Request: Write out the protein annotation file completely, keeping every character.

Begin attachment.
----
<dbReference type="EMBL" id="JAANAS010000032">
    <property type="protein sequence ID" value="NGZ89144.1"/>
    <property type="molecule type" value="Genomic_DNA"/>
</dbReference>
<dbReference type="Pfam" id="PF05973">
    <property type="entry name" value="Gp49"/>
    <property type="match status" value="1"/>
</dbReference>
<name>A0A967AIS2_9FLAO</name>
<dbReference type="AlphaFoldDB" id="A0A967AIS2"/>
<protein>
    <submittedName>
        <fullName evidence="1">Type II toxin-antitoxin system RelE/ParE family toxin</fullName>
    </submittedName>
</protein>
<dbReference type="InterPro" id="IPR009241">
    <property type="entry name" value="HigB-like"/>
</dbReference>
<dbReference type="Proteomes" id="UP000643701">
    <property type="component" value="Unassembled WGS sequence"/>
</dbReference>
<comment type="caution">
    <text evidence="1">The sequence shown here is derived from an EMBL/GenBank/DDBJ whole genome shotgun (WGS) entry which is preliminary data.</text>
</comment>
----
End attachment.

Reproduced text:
<dbReference type="EMBL" id="JAANAS010000032">
    <property type="protein sequence ID" value="NGZ89144.1"/>
    <property type="molecule type" value="Genomic_DNA"/>
</dbReference>
<dbReference type="Pfam" id="PF05973">
    <property type="entry name" value="Gp49"/>
    <property type="match status" value="1"/>
</dbReference>
<name>A0A967AIS2_9FLAO</name>
<dbReference type="AlphaFoldDB" id="A0A967AIS2"/>
<protein>
    <submittedName>
        <fullName evidence="1">Type II toxin-antitoxin system RelE/ParE family toxin</fullName>
    </submittedName>
</protein>
<dbReference type="InterPro" id="IPR009241">
    <property type="entry name" value="HigB-like"/>
</dbReference>
<dbReference type="Proteomes" id="UP000643701">
    <property type="component" value="Unassembled WGS sequence"/>
</dbReference>
<comment type="caution">
    <text evidence="1">The sequence shown here is derived from an EMBL/GenBank/DDBJ whole genome shotgun (WGS) entry which is preliminary data.</text>
</comment>